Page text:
Following 9/11, Washington DC built a muni fiber network for government use. We wrote about it Breaking the Broadband Monopoly -- noting its strong record of success. The Washington Examiner has noted that DC-Net is looking for expansion opportunites.
The city invested $87 million into D.C.-Net to get there. It now has 350 miles of fiber optic cable connecting city agencies at 355 locations in all eight wards. More than 33,000 District employees use it every day, and it handles calls to the emergency 911 call center and the city's 311 information line. The District also hasn't spent a dime on it since 2007. Instead, the network runs on a surplus, which is reinvested into its infrastructure, officials said. Now, the city stands to earn millions by leasing access to the network out to federal agencies.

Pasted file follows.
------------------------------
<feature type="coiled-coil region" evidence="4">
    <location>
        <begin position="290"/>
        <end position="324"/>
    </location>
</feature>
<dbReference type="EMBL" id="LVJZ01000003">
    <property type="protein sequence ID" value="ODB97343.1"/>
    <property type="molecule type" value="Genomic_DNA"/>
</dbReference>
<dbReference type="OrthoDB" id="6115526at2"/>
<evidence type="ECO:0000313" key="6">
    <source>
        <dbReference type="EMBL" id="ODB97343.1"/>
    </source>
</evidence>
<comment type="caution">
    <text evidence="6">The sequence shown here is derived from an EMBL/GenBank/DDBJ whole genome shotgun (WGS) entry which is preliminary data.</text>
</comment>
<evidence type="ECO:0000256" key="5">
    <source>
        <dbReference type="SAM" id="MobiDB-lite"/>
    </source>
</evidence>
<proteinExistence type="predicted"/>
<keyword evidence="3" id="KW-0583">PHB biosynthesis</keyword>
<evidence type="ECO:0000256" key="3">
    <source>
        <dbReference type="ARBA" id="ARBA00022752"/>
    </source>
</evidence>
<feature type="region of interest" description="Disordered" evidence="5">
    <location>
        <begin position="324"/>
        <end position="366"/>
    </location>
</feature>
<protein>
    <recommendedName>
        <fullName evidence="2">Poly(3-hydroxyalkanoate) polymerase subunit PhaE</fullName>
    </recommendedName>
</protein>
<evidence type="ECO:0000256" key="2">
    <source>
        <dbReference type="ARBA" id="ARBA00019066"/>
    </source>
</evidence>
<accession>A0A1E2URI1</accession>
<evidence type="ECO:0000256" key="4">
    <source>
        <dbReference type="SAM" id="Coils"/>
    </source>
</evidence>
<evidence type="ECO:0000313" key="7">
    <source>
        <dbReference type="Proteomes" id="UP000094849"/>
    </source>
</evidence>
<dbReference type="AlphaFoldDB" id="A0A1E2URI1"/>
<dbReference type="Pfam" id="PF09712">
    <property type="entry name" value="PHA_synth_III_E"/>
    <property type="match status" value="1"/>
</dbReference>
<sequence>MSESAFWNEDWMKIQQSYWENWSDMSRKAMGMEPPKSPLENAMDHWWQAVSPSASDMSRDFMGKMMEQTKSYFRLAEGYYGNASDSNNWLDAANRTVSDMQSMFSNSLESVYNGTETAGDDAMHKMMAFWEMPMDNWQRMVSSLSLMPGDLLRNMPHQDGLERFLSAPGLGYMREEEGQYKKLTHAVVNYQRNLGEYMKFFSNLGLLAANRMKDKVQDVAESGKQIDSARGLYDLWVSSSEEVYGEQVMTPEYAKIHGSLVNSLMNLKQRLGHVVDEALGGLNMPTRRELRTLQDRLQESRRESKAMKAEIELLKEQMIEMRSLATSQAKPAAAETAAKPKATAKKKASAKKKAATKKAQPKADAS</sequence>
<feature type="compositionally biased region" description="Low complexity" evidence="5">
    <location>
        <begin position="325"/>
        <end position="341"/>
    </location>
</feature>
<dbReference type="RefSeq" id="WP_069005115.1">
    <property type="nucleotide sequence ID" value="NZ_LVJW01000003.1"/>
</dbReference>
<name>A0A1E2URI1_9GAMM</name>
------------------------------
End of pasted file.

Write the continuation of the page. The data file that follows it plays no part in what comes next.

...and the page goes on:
While private companies constantly claim that local governments have no capacity to run fiber broadband neworks, DC-Net has proven not only can munis run these networks, they can offer faster speeds, lower prices, and better reliability. Now DC-Net has a $1.6 million contract with US Office of Personnel Management.